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The Holidays are a wonderful time to bring people together. Young and old, neighbors
gather together to celebrate the holidays with peace and joy. Most communities are very fortunate to have many diverse cultures, ethnicities, religions and traditions. One thing all people have in common is the belief that the holidays are for celebrating families, for helping one another, and for celebrating all that we have to be grateful for in life. 

 Residents who lead and volunteer on the HOA board often try to bring the community together during the holidays. They want to help residents get in the spirit of giving and sharing. 

Here are 7 event ideas that your HOA can plan for community togetherness during the holiday season.

1. A Charitable Donation Drive: Organize a toys for tots drive or canned goods drive to help needy families during the holidays.

2. Organize a White Elephant gift exchange. Have the event at the clubhouse or common area and have participating residents bring snacks to share.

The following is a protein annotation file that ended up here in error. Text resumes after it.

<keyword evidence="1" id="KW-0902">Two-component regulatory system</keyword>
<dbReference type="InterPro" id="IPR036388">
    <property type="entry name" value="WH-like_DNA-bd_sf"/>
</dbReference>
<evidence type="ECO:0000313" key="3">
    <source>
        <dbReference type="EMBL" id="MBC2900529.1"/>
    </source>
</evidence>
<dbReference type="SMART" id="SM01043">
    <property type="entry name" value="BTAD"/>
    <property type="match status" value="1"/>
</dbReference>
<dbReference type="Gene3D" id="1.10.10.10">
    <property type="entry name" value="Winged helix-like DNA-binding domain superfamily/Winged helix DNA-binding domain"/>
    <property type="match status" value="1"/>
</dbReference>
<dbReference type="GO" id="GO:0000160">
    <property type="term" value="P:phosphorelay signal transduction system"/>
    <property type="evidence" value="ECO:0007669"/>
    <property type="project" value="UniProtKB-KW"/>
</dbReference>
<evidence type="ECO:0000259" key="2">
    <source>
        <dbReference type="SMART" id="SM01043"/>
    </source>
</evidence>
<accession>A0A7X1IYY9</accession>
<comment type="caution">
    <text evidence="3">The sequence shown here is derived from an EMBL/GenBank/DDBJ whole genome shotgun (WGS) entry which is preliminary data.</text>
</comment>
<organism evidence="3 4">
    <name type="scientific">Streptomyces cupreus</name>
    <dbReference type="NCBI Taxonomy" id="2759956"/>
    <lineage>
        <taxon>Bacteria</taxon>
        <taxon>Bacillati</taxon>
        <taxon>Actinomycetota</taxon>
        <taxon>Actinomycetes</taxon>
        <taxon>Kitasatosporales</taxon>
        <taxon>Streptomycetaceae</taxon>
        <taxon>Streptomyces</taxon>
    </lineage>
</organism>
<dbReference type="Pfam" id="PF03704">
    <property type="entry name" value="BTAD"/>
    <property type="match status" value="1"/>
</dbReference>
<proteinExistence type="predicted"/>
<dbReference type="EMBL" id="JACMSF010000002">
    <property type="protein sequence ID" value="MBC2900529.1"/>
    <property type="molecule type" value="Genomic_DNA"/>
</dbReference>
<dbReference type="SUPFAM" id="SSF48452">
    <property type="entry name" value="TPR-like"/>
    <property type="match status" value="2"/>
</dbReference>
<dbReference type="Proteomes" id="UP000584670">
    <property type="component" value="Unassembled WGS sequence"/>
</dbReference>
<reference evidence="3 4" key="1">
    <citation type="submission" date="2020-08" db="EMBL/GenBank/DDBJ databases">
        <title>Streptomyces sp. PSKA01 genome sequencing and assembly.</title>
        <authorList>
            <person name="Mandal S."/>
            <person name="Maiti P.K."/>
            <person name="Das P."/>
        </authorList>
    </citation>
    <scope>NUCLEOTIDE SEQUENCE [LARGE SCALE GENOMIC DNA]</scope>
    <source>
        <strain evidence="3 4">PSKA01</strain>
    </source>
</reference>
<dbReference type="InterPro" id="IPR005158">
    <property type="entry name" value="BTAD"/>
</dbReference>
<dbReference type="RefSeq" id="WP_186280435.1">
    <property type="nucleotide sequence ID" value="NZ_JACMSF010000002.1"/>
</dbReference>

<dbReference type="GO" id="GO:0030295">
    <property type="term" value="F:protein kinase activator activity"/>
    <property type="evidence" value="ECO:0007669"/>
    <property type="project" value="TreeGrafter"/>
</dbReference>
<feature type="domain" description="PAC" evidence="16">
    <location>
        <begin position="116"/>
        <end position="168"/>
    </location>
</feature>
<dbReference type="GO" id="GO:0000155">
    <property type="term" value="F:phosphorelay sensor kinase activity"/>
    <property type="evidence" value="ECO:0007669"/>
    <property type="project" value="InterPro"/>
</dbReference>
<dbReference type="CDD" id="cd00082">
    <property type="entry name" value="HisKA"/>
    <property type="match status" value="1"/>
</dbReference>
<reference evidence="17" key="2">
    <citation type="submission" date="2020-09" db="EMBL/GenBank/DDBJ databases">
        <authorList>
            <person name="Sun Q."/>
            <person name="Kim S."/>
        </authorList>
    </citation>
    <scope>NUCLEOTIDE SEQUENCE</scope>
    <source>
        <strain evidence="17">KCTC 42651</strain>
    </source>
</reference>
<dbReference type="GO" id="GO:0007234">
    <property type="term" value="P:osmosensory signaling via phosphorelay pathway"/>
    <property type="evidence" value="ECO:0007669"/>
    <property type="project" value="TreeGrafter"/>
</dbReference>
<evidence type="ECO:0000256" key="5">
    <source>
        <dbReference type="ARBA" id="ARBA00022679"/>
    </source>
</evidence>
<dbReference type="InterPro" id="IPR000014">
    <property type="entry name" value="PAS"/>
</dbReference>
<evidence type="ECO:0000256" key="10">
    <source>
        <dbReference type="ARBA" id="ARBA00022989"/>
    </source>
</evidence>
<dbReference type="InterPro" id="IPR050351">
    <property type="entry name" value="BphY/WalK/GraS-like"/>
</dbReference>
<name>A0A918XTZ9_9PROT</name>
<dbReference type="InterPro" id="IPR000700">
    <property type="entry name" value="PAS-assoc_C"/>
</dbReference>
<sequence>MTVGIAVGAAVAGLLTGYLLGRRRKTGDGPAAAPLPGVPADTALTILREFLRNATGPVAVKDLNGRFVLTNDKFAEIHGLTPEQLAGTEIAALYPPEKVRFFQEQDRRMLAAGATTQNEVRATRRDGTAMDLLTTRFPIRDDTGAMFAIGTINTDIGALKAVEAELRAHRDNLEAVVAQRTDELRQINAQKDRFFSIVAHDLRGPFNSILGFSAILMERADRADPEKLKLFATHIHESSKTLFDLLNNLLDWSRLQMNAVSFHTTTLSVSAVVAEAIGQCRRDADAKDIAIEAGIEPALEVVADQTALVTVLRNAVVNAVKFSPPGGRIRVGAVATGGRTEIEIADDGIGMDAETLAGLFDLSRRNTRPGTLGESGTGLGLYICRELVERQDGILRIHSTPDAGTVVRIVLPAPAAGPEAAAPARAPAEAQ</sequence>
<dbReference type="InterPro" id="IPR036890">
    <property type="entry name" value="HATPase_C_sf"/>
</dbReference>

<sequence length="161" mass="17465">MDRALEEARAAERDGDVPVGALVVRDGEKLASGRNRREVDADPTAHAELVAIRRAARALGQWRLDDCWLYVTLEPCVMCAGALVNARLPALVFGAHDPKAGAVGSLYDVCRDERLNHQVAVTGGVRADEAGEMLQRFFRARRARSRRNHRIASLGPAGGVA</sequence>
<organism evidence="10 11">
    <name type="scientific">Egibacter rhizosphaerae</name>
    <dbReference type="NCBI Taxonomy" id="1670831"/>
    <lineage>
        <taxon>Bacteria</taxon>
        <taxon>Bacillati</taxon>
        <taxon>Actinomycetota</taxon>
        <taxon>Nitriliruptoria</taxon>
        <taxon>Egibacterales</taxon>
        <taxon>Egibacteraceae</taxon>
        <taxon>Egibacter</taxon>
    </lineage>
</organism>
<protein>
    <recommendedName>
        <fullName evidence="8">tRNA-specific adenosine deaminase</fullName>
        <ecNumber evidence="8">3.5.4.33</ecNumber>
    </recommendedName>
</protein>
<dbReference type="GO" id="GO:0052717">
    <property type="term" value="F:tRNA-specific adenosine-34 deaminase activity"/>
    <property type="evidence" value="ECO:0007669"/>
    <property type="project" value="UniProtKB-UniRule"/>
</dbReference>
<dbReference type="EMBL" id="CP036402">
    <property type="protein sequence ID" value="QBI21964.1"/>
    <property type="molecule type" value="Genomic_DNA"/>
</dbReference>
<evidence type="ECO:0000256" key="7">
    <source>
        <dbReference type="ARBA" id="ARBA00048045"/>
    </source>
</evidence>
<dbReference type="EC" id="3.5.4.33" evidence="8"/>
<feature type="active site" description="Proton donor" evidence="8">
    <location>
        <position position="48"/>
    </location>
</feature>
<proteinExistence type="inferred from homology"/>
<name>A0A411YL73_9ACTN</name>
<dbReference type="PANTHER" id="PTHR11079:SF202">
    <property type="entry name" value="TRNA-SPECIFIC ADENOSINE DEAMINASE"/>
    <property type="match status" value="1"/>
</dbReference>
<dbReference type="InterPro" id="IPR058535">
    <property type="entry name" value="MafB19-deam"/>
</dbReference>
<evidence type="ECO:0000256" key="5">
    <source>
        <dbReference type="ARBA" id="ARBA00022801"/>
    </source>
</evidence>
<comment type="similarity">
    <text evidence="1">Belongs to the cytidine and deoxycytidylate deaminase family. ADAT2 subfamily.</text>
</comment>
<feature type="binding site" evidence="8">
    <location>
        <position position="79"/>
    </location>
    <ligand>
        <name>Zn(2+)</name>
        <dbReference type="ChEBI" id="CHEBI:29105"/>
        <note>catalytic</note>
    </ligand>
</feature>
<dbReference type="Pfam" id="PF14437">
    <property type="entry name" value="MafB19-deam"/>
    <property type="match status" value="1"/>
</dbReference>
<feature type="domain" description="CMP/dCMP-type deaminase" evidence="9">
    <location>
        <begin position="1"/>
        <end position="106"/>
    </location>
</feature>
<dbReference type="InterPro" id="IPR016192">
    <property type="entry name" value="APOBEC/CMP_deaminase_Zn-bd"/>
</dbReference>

3. Hold a holiday tree decorating contest. Ask residents to decorate small trees and select a winner.

4. Organize a Holiday cake bake off! Have residents get their best recipes and bake holiday cakes and have the HOA members vote!

5. Organize a community Progressive Party. Each participating homeowner provides a different item: appetizer, salad, side dish, etc and you eat "Dinner" as you move from house to house. Have a sign up for families that want to be involved in the event. Each family signs up for a time slot and opens their home to the group. First family has an appetizer, second family has first course, and so on. A few families can double up to lessen the burden of preparing the dish. 

6. Recipe Exchange - Have homeowners submit a favorite recipe for their favorite dish: chocolate dessert, favorite side dish, etc. Have the residents bring a sample of the finished dish to share and share the recipe.

7. Organize a volunteer day or evening event for your residents to participate in. Contact your local food bank or soup kitchen and arrange for your residents to help cook or feed the needy.  It's a great way for your community to give back. 

Community events come in many varieties with many different purposes. The holidays are the best time of year to get people involved.  Regardless of the purpose or the sponsor, involvement in community events can benefit all involved.